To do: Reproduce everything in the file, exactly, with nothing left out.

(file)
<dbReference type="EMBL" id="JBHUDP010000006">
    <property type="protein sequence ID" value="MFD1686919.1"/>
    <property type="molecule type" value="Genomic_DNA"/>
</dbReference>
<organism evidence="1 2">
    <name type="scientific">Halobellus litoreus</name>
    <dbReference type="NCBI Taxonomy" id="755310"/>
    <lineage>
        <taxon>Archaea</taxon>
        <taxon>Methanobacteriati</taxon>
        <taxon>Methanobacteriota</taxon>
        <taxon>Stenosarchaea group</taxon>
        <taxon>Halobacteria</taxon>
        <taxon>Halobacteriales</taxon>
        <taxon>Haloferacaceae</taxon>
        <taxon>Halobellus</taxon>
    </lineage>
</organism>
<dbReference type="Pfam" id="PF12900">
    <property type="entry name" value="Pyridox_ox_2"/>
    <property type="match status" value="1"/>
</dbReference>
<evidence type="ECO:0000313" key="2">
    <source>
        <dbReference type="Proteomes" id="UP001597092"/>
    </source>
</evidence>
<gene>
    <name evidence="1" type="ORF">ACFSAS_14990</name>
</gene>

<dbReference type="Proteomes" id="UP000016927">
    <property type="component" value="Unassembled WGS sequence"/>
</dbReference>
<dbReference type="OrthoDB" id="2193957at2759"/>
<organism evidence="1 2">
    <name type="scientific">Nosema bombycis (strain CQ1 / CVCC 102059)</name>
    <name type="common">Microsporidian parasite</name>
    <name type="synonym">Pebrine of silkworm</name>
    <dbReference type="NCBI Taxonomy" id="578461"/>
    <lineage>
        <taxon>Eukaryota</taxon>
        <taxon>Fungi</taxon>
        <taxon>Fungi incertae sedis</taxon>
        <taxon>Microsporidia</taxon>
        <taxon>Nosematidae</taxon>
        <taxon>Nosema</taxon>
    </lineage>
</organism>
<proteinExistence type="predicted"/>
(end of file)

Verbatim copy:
<dbReference type="EMBL" id="JBHUDP010000006">
    <property type="protein sequence ID" value="MFD1686919.1"/>
    <property type="molecule type" value="Genomic_DNA"/>
</dbReference>
<organism evidence="1 2">
    <name type="scientific">Halobellus litoreus</name>
    <dbReference type="NCBI Taxonomy" id="755310"/>
    <lineage>
        <taxon>Archaea</taxon>
        <taxon>Methanobacteriati</taxon>
        <taxon>Methanobacteriota</taxon>
        <taxon>Stenosarchaea group</taxon>
        <taxon>Halobacteria</taxon>
        <taxon>Halobacteriales</taxon>
        <taxon>Haloferacaceae</taxon>
        <taxon>Halobellus</taxon>
    </lineage>
</organism>
<dbReference type="Pfam" id="PF12900">
    <property type="entry name" value="Pyridox_ox_2"/>
    <property type="match status" value="1"/>
</dbReference>
<evidence type="ECO:0000313" key="2">
    <source>
        <dbReference type="Proteomes" id="UP001597092"/>
    </source>
</evidence>
<gene>
    <name evidence="1" type="ORF">ACFSAS_14990</name>
</gene>

<dbReference type="Proteomes" id="UP000016927">
    <property type="component" value="Unassembled WGS sequence"/>
</dbReference>
<dbReference type="OrthoDB" id="2193957at2759"/>
<organism evidence="1 2">
    <name type="scientific">Nosema bombycis (strain CQ1 / CVCC 102059)</name>
    <name type="common">Microsporidian parasite</name>
    <name type="synonym">Pebrine of silkworm</name>
    <dbReference type="NCBI Taxonomy" id="578461"/>
    <lineage>
        <taxon>Eukaryota</taxon>
        <taxon>Fungi</taxon>
        <taxon>Fungi incertae sedis</taxon>
        <taxon>Microsporidia</taxon>
        <taxon>Nosematidae</taxon>
        <taxon>Nosema</taxon>
    </lineage>
</organism>
<proteinExistence type="predicted"/>